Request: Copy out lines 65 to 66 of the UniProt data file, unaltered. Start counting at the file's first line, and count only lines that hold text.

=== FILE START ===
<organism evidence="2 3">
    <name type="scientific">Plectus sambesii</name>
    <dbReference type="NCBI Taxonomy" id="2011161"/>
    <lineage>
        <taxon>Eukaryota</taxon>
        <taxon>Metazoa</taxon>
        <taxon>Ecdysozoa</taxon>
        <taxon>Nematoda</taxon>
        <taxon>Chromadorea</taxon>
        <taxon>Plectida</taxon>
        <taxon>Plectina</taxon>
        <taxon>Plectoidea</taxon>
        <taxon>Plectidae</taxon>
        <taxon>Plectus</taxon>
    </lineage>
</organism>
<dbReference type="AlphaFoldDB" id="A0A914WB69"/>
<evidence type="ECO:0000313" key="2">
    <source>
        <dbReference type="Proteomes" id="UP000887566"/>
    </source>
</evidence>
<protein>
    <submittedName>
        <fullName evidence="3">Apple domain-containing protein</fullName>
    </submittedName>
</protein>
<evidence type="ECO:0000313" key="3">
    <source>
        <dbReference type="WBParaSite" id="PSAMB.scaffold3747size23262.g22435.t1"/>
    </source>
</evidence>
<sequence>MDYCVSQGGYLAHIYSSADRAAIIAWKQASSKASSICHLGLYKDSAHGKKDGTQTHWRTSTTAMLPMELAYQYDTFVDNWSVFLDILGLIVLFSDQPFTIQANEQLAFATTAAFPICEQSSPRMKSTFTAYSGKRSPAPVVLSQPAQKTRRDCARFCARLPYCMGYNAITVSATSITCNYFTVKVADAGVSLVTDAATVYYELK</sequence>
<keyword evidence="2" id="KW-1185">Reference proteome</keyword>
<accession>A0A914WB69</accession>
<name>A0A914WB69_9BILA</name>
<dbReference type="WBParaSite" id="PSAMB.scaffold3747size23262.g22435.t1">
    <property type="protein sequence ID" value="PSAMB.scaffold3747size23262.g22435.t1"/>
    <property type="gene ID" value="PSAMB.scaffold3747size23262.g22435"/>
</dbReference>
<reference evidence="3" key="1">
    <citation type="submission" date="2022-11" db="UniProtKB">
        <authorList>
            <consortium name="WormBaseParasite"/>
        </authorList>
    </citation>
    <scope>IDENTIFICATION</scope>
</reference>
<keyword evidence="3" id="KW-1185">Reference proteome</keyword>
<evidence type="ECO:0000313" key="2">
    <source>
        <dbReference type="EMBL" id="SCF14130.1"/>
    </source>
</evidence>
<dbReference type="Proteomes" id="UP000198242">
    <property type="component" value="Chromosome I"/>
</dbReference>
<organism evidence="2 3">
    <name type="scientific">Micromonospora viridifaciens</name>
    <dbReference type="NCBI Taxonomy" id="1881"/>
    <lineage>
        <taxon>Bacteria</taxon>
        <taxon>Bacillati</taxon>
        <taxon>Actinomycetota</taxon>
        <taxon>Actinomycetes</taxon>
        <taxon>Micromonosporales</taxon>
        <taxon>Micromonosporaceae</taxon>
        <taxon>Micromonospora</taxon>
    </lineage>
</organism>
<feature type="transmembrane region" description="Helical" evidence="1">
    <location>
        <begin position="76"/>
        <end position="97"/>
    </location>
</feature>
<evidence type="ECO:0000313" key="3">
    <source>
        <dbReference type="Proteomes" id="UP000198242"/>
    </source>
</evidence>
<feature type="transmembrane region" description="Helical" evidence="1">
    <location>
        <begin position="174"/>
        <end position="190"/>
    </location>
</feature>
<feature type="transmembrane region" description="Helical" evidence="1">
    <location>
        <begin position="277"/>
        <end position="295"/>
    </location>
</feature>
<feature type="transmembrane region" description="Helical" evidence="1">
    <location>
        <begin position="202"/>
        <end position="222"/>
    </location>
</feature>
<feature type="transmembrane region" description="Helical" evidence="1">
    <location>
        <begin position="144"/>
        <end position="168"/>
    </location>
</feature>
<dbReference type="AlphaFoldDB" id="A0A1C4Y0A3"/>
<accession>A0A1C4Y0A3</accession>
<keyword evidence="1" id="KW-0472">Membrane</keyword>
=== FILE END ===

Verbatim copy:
        <taxon>Actinomycetes</taxon>
        <taxon>Micromonosporales</taxon>